Latest gaffe by David Davies shows MPs are out of their depth on human rights issues
Just a day after the terrorist attack which claimed the lives of twelve people at the office of France’s satirical magazine Charlie Hebdo, Conservative MP David Davies posted on his official blog that the Paris attacks were proof the UK should scrap the Human Rights Act.
Davies claims that while working as a special constable in London, a post he has recently been forced to relinquish, he was involved in the detainment of a man who had declared himself to be a former member of the Taliban. The man, who Davies was told to ‘let go’ happened to be an asylum seeker. The Tory MP said the incident had always worried him because “under current laws, including the Human Rights Act, anyone can come to the UK and make a claim for asylum”.
However, human rights barrister Adam Wagner has pointed out the right to claim asylum is not contained in the Human Rights Act, but in the 1951 Refugee Convention. This should have been all rather embarrassing for the Monmouth MP, yet his last tweet on the subject showed a defiance many colleagues in his party would have been proud of.
Unfortunately Davies is not alone in making what appear to be sweeping ideological statements that at best could merely be described as mistakes, but at worst as deliberate mistruths or just plain dumb.
Writing in The Telegraph in August 2013, the Mayor of London Boris Johnson suggested there should be a “swift and minor change in the law” to introduce a new “rebuttable presumption” meaning those who travel to war zones without notifying the authorities have done so for “terrorist purposes”.
Other examples include the home secretary, Theresa May, who at the Tory party conference alleged that “some judges chose to ignore parliament and go on putting the law on the side of foreign criminals instead of the public”.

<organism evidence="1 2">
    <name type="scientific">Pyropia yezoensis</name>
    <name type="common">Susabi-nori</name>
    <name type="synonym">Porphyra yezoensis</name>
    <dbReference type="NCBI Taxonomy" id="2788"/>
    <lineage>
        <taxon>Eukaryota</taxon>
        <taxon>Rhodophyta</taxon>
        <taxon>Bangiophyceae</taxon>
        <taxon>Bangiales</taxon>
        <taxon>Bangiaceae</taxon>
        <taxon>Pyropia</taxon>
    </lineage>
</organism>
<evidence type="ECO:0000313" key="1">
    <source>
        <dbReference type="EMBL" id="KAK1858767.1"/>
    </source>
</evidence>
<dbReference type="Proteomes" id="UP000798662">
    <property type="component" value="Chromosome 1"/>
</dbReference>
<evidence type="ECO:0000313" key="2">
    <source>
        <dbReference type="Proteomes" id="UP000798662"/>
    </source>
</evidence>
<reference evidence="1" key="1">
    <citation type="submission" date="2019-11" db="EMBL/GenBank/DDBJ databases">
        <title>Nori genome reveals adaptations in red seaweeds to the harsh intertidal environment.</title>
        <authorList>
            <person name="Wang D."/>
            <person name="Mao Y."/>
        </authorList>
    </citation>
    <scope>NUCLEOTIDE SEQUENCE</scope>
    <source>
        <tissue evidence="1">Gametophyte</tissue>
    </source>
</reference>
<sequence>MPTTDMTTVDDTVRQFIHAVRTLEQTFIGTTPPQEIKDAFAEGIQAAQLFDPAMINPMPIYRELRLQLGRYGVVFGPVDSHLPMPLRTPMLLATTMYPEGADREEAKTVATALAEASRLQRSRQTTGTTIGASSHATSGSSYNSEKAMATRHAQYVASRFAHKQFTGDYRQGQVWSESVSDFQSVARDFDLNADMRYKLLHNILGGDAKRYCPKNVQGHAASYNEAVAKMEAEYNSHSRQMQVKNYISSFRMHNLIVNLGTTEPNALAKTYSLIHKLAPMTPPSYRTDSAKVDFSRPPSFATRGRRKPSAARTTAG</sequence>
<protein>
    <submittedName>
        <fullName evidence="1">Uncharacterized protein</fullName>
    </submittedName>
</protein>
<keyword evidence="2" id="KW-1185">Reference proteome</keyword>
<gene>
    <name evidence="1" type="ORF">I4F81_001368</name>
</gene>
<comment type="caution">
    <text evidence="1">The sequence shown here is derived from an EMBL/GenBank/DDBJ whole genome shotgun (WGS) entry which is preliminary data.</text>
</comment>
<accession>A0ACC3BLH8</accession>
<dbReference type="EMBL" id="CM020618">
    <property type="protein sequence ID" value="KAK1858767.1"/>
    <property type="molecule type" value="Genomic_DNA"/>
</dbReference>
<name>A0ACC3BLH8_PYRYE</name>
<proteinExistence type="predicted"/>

While in December, during the ping-pong stage of the Criminal Justice and Courts Bill, the Lord Chancellor Chris Grayling was forced to admit to misleading the Commons having “inadvertently” suggesting clause 64 of the Bill contained a provision for the court to grant permission for judicial review in situations where conduct was highly likely to have not made a difference in “exceptional circumstances”.
The latest gaff by Davies gives greater credence to a suggestion made by Dinah Rose QC in October last year when she raised her “genuine concern about the level of understanding of the constitutional and legal system in parliament and the effects of the relative ignorance that now prevails on the delicate balance that ought to subsist between parliament, the executive and the courts”.
Rose continued: “Few MPs have a legal education and not surprisingly they know very little about the history or operation of the common law. Might it not be an idea to provide new MPs with a short but authoritative course on the constitution and the operation of the legal system?”
I put this question to the shadow attorney general, Lord William Bach, who agreed there can often be problems with new MPs, but many, regardless of whether or not they have a legal background, come to parliament with a considerable amount of understanding in what making new law actually involves. He did, however, admit that the proposition of more training was an interesting idea.
“Law making is a very complex matter these days,” said Bach. “I’m not sure I would make training compulsory, although it is hardly for me to say sitting in the Lords. But the rule of law and access to justice is such a fundamental part of our way of life that when it is at risk, which at some extent it is at the moment without meaning to exaggerate, I would say it is important for new members of parliament to understand how high the stakes are.”
Former attorney general and supporter of the Human Rights Act, Dominic Grieve, was in agreement but says it may be difficult to make such training a requirement for new parliamentarians.
“There would be a great deal of merit for incoming MPs having opportunities for far more induction on a number of issues than they historically get,” admits Grieve. “Although, in fairness, there is more now than when I was elected in 1997 when there was absolutely nothing. There is now a lot more work and the Institute for Government has done a lot of work in training incoming ministers but we really ought to extend that to MPs. I think it would be very valuable and Dinah has a very good point.”
Regardless of who comes out on top in the general election in May, those privileged few who have the opportunity to make legislation and govern the country and its people should receive a crash course in how not to mislead either their parliamentary colleagues or, more importantly, the electorate.
This blog post was first published in Solicitors Journal on 14 January 2015 and is reproduced with kind permission.